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AI Model Passively Detects Cardiac Arrest through Smart Speakers


The AI tool had a sensitivity of 97.24%.


A new proof-of-concept tool to monitor people for cardiac arrest while they are asleep detected agonal breathing events 97% of the time from up to 20 feet away, according to the findings of a study published in npj Digital Medicine.

Using the artificial intelligence tool, the researchers obtained an area under the curve of .9993 with a sensitivity of 97.24% and specificity of 99.51%. The false positive rate achieved was between 0 and 0.14% over more than 80 hours of polysomnographic sleep data.

“Cardiac arrests are a very common way for people to die, and right now, many of them can go unwitnessed,” said Jacob Sunshine, M.D., from the anesthesiology and pain medicine department at University of Washington. “Part of what makes this technology so compelling is that it could help us catch more patients in time for them to be treated.”

Sunshine and his research team developed the tool using real agonal breathing — abnormal breathing patterns characterized by gasping and labored breathing — instances captured from 911 calls to Seattle’s Emergency Medical Services. The research team collected 162 calls between 2009 and 2017 and extracted 2.5 seconds of audio to make 236 clips.

The researchers augmented the number of agonal breathing instances with label preserving transformations, which the study authors wrote is a common machine-learning method applied to sparse datasets. Researchers augmented the data by playing the recordings over the air over distances of about three, 10 and 20 feet. The recordings included the interference from indoor and outdoor sounds at different volumes and some clips included a noise cancellation filter.

Smart devices including an Amazon Alexa, an iPhone 5s and a Samsung Galaxy S4 captured the audio recordings to get 7,316 positive samples.

The negative dataset consisted of 83 hours of audio captured during polysomnographic sleep studies across 12 patients. Streams included instances of hypopnea, central apnea, obstructive apnea, snoring and breathing. The streams also contained interfering sounds that could be present while a person is sleeping, like a podcast, sleep soundscape and white noise.

The model was trained on one hour of audio data from the sleep study and other interfering sounds. There were 7,305 samples of these audio signals.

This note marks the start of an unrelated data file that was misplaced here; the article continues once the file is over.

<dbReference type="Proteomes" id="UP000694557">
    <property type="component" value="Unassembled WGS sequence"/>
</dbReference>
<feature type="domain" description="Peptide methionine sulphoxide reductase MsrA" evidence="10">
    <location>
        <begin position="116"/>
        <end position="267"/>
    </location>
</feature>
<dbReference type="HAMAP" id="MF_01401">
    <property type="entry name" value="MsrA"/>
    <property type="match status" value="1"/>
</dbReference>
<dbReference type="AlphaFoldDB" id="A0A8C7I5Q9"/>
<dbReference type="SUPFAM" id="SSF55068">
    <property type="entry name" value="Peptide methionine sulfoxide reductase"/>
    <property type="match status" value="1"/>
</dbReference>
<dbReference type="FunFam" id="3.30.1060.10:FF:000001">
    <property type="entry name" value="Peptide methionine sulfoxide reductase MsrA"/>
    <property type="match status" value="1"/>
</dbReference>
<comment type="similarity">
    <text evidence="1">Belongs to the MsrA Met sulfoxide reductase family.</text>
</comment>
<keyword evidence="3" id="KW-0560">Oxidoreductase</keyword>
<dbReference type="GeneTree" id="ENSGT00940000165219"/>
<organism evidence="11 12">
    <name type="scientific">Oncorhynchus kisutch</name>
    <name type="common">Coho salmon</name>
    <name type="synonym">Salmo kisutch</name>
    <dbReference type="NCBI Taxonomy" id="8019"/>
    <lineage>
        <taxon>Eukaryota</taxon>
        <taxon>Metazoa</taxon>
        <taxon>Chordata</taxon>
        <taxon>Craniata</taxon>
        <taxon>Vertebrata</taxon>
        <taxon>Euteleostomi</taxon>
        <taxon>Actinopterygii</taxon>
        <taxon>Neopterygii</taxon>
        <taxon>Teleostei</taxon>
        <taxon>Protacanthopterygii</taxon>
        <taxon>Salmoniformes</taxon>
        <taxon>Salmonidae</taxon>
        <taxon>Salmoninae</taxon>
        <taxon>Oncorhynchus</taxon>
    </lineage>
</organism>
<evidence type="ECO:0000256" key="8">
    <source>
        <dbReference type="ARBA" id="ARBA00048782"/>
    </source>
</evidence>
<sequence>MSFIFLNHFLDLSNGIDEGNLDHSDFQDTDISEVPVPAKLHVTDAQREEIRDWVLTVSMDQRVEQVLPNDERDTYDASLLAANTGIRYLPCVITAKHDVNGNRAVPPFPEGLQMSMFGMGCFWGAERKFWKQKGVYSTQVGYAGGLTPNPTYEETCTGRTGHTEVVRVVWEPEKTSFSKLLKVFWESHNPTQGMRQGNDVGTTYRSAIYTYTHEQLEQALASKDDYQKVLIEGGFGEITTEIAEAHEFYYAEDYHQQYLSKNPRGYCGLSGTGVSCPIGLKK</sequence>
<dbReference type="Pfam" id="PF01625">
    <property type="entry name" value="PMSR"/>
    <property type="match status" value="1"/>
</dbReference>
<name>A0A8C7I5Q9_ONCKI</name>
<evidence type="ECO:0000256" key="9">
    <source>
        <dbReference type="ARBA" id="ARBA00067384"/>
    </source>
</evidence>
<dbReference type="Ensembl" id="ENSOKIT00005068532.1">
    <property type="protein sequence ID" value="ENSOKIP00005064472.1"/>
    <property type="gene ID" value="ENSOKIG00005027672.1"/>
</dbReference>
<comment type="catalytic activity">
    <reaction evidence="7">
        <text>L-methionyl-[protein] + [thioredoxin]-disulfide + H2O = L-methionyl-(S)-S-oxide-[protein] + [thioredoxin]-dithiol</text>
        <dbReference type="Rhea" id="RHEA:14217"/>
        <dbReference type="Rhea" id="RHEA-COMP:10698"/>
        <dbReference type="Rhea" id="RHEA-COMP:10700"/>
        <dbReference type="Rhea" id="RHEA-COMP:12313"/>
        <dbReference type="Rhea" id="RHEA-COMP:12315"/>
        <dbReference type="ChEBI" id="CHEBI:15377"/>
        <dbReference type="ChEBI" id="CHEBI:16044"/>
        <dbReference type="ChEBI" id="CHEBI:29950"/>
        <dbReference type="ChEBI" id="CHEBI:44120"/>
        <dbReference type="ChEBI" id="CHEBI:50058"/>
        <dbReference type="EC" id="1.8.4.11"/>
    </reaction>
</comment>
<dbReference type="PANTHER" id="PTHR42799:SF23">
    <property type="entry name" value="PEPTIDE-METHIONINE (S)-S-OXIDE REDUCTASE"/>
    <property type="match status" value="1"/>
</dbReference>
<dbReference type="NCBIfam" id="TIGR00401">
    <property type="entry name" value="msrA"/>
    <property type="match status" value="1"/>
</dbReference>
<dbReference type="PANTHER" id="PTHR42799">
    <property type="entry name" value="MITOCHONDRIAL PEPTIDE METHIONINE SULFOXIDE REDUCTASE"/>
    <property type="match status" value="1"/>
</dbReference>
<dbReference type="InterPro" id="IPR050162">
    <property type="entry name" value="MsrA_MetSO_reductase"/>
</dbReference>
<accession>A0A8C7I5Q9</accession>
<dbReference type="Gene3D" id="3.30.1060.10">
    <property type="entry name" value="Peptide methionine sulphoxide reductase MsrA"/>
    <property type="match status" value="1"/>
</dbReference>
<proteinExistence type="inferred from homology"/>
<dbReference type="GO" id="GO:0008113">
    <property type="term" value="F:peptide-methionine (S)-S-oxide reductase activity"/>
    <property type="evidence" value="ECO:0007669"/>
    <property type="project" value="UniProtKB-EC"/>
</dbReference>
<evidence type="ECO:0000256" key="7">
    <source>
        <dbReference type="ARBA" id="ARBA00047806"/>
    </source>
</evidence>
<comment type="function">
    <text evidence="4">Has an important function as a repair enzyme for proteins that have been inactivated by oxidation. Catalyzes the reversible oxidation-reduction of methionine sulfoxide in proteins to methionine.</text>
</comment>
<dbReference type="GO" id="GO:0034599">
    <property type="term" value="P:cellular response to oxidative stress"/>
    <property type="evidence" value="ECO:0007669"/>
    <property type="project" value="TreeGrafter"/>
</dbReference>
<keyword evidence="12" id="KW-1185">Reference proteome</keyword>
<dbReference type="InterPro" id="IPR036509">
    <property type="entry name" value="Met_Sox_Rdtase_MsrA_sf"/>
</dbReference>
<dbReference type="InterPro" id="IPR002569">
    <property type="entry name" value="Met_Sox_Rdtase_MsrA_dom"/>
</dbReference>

The remaining 82 hours of sleep data of nearly 118,000 audio segments validated the performance of the model.

The researchers applied k-fold cross-validation of the models and obtained an area under the curve of 0.9993, with a sensitivity and specificity of 97.24% and 99.51%.

Then, the researchers ran the model trained over the full audio stream collected in a sleep lab to evaluate false positive rate. They found a false positive rate of 0.144%. The frequency filter reduced the false positive rate to 0.00085% when it considered two agonal breaths within a duration of 10 to 20 seconds.

The researchers recruited 35 individuals outside of the sleep lab to better evaluate the use of the model.

The individuals used their smartphone to record themselves while sleeping for a total of 167 hours.

The research team retrained the model with an additional five minutes of data from each participant. The false positive rate without the frequency filter was 0.217%, corresponding to 515 of the more than 236,000 audio segments used as test data.

The false positive rate reached 0.001% when the research team applied the frequency filter.

While the researchers said this a good proof of concept, the team needs to get more cardiac arrest-related 911 calls to improve the accuracy of the algorithm and ensure that it generalizes across a larger population.

“A lot of people have smart speakers in their homes, and these devices have amazing capabilities that we can take advantage of,” said co-corresponding author Shyamnath Gollakota, Ph.D., an associate professor at the Paul G. Allen School of Computer Science and Engineering at the University of Washington. “We envision a contactless system that works by continuously and passively monitoring the bedroom for an agonal breathing event and alerts anyone nearby to come provide CPR.”

If there’s no response, the device could automatically call 911, Gollakota added.

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